City Fields most likely includes this report because of its misleading title.

2) the San Francisco Synthetic Fields Task Force Report. click here

      The Task Force found that they could not attest to, or draw any conclusions about the safety of the

      synthetic tire waste fields, or if they pose a health and/or environmental risk.

      This RPD/City Fields authored report mostly makes repeated promises to look into future research.

3) a statement that the "SF Department of the Environment and the SF Department of Public Health could find

     no reason to close or stop installing synthetic tire waste fields".    

    The SFDPE correspondence upon which this statement is based is over 2 years old. click here

    The SFDPH correspondence is a draft memo that is over a year old. click here

     Both admit they rely heavily on the 2007 OEHHA report listed below. click here

    Both the SF Dept. of Environment & Dept.of Public Health have since expressed greater concern.

     (additionally, someone altered the original Jan 9, 2007 SFDPE correspondence to read Jan 9, 2008) click here

 

4)   a January 2007 CA Office of Environmental Health Hazard Assessment (OEHHA)    click here

       (which was designed to analyze compressed playground matting).

            In reference to this OEHHA report, City Fields has publically misrepresented  

   rubberized matting as being similar in composition to shredded tire infill, 

                In fact compacted rubberized matting is a solid tile and is therefore very different in composition

        to loose shredded tires. 

               Within the report the OEHHA discloses about shredded tire on playfields;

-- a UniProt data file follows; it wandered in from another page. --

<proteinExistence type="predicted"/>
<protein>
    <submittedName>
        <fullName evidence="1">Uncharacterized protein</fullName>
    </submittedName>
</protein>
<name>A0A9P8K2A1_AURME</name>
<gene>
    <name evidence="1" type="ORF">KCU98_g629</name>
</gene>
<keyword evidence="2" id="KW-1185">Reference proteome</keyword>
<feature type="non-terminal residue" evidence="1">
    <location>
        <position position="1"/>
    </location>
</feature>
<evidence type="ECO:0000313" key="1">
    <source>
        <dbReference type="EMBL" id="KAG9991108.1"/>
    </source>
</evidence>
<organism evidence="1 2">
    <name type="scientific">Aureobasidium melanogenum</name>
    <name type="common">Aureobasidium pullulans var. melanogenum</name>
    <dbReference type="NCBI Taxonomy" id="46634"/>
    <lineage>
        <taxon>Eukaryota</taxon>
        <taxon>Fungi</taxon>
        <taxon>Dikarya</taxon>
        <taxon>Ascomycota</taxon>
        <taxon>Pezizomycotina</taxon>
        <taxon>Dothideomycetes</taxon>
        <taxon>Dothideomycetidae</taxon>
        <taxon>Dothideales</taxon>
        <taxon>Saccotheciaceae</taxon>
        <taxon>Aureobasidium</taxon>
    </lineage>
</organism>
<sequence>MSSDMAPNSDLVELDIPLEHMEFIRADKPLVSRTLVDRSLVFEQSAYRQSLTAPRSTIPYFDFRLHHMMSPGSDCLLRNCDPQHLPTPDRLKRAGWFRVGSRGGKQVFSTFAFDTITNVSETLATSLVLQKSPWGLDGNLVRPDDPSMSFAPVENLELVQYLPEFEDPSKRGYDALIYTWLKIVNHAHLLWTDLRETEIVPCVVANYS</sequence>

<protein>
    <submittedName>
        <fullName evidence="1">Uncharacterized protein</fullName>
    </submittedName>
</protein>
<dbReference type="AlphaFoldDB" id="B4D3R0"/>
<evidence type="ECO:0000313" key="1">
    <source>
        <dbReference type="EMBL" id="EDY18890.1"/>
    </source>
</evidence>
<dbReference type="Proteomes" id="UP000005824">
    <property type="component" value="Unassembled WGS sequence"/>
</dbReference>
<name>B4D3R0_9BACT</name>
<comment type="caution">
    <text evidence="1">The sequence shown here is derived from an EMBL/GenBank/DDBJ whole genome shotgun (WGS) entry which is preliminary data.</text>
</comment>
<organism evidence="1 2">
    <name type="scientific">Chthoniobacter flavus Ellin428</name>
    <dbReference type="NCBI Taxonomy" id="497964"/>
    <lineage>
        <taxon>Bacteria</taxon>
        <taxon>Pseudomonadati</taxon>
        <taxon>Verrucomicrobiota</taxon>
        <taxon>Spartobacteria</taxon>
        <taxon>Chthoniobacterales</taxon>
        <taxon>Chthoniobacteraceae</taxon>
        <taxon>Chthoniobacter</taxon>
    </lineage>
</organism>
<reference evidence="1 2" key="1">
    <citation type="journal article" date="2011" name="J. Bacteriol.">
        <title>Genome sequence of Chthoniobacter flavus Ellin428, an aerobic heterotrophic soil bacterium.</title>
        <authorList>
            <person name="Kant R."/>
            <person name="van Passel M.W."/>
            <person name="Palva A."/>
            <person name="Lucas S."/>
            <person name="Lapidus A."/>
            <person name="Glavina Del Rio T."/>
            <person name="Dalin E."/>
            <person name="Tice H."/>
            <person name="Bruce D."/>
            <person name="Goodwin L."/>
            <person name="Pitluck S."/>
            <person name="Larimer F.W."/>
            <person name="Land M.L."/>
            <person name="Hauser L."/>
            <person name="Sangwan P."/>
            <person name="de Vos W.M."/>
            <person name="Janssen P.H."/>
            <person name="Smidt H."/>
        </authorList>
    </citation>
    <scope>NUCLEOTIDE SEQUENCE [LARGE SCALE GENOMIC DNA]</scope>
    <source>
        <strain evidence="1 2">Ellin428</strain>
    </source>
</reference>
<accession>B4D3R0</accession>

it "harbors/hides foreign objects" 

             "is flammable"

             "is less accessible to the disabled"

             "can be swallowed by children"   

          It goes on to say, the OEHHA did an evaluation of toxicity due to ingestion of tire shreds.                          They conducted a gastric digestion experiment about which they wrote;                                                             "22 chemicals were found to be released by tire shreds incubated for 21 hours",                                             “Five of the chemicals released by tire shreds in the gastric digestion experiment were carcinogens" ,             “Should this behavior (ingestion) be repeated in the same child, the risk would increase proportionally".

   The City Fields PowerPoint relies heavily on the use of the "before and after" technique by using photographs           of dehydrated fields that the RPD had allowed to be poorly maintained.

  The PowerPoint suggests the idea of the "ankle breaker" fields or what they now are calling "el parquet donde te rompes pie" or "the park where you break your foot".

What they are usually complaining about are gopher holes.

Gopher holes can be found in some fields in San Francisco. 

Gophers are a shallow burrowing mammel.

Inexpensive ¾" mesh, 20-gauge wire  is an humane and effective gopher barrier. click here

More soccer friendly sprinkler heads are another inexpensive idea.  click here

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 Common Misleading Claims Made by City Fields Spokespersons                

 

City Fields claims that they have added "play capacity".

City Fields to date has not added a single square inch of play surface in San Francisco. 

 

  A synthetic tire waste surface is so limiting that their 8 year warranty disallows and/or discourages;

·   any recreation that requires stakes in the ground (volleyball, badminton, croquet,

   footbag-hacky sack with a net, etc.)

·

   any athletes in a wheelchair, leg braces, walkers (walking aids)

·   any baseball / softball leagues that require a dirt base path or allow metal cleats,

·   golf swing practice

 

A synthetic tire waste surface warranty also disallows and/or discourages;

                 ·   any bicycles, baby strollers,